Stenton Gallery


All in the best possible taste

Iain Gale
Scotland on Sunday, 31 March 2002

VISITING an art fair is a little like what happens when, as a child, you walk into a toy store. You go with a set idea of what you are looking for. Head for the counter. And then it happens. You see everything spread out in front of you and some other impulse takes over, pulling you in unlikely directions. It is only when you get home that you realise what you have done. How did that Harry Potter game become a Lego castle? I’ve seen it happen. Some years ago I took two leading art dealers round a London art fair, each of them armed with a putative - £1,000. Both claimed to know precisely what they wanted, Both emerged with something stylistically and aesthetically different. That’s the thing about art fairs. They make you change your mind. They’re great for shattering preconceptions. And there is perhaps no better example of their power than this month’s Glasgow Art Fair.

Here, in the centre of the city commonly acclaimed as a seedbed of our brightest young artistic talent, is a gathering of some 40 galleries offering everything from contemplative colourist landscapes to disquieting video projections. Now in its seventh year, Glasgow Art Fair has become an institution. From slightly uncertain beginnings it has grown into a fully-formed entity which demands to be taken seriously. For Glasgow Art Fair is much more than a shop front. It has achieved the impossible. And it has done so this year by performing three small miracles which combine to create a breath of fresh air for the Scottish art world.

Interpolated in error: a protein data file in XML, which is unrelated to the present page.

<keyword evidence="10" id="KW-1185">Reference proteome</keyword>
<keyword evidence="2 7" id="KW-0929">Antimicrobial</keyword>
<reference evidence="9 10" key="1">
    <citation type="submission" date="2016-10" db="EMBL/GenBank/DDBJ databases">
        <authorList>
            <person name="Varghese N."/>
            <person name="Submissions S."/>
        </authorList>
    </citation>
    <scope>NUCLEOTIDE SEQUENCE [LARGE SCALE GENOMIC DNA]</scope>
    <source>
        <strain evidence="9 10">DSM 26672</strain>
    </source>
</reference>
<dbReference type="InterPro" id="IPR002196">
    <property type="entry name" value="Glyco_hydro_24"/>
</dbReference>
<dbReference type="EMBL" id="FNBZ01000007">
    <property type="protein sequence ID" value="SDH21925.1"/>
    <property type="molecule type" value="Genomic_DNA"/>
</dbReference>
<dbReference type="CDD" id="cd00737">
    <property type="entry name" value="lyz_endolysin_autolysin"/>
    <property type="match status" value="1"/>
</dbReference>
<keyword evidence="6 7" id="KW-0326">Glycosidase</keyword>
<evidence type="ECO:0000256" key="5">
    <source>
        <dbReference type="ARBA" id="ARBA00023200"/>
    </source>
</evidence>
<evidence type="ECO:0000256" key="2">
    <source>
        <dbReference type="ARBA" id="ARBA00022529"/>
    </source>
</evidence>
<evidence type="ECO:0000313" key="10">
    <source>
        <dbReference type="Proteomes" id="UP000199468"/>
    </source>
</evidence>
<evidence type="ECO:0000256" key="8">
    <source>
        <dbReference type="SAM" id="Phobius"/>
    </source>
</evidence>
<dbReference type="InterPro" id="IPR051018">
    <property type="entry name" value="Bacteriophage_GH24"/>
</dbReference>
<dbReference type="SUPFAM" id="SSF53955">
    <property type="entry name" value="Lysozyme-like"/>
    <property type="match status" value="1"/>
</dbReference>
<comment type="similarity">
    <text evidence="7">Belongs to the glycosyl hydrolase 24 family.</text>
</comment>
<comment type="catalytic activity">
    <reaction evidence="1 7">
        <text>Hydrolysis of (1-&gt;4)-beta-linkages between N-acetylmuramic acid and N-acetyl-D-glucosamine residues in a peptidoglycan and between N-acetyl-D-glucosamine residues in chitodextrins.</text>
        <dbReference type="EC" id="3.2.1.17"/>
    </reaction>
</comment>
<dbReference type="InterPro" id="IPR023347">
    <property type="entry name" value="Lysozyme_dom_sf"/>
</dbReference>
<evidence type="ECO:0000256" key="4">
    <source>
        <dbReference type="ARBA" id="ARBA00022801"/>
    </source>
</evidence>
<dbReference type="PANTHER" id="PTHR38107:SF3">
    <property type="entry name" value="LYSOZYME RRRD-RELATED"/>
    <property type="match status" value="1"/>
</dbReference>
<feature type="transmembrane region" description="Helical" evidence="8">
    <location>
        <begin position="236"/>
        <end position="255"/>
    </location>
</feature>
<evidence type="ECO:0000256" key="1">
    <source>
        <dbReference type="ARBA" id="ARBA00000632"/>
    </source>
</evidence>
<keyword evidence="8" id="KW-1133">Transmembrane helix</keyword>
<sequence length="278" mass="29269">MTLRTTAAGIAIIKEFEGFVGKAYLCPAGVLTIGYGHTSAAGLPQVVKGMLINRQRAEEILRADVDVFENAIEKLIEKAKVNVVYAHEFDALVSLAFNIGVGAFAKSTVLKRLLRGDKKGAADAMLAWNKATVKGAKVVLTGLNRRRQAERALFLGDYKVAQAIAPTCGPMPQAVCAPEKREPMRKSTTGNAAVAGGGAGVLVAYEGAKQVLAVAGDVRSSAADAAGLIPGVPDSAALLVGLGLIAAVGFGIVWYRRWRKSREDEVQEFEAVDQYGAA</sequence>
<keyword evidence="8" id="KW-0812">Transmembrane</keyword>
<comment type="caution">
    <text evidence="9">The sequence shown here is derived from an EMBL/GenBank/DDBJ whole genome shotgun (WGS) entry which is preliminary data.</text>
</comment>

Firstly, and most importantly, the fair has managed the extraordinary feat of shrinking the nation. For years it has been a platform for galleries from London and the South, and to offer such a viewing opportunity to a Scottish audience is still one of its functions. But the lamentably insular tendency of the Scottish art audience has also resulted in a consistent inability to look anywhere beyond the Central Belt of Edinburgh and Glasgow.

What the fair has managed, for this one weekend, is to bring 10 of the smaller, outlying galleries to Glasgow. It’s an eye-opening experience, which presents merely a small part of the initiatives taking place throughout Scotland and, if you come with a southern prejudice, you will certainly be surprised.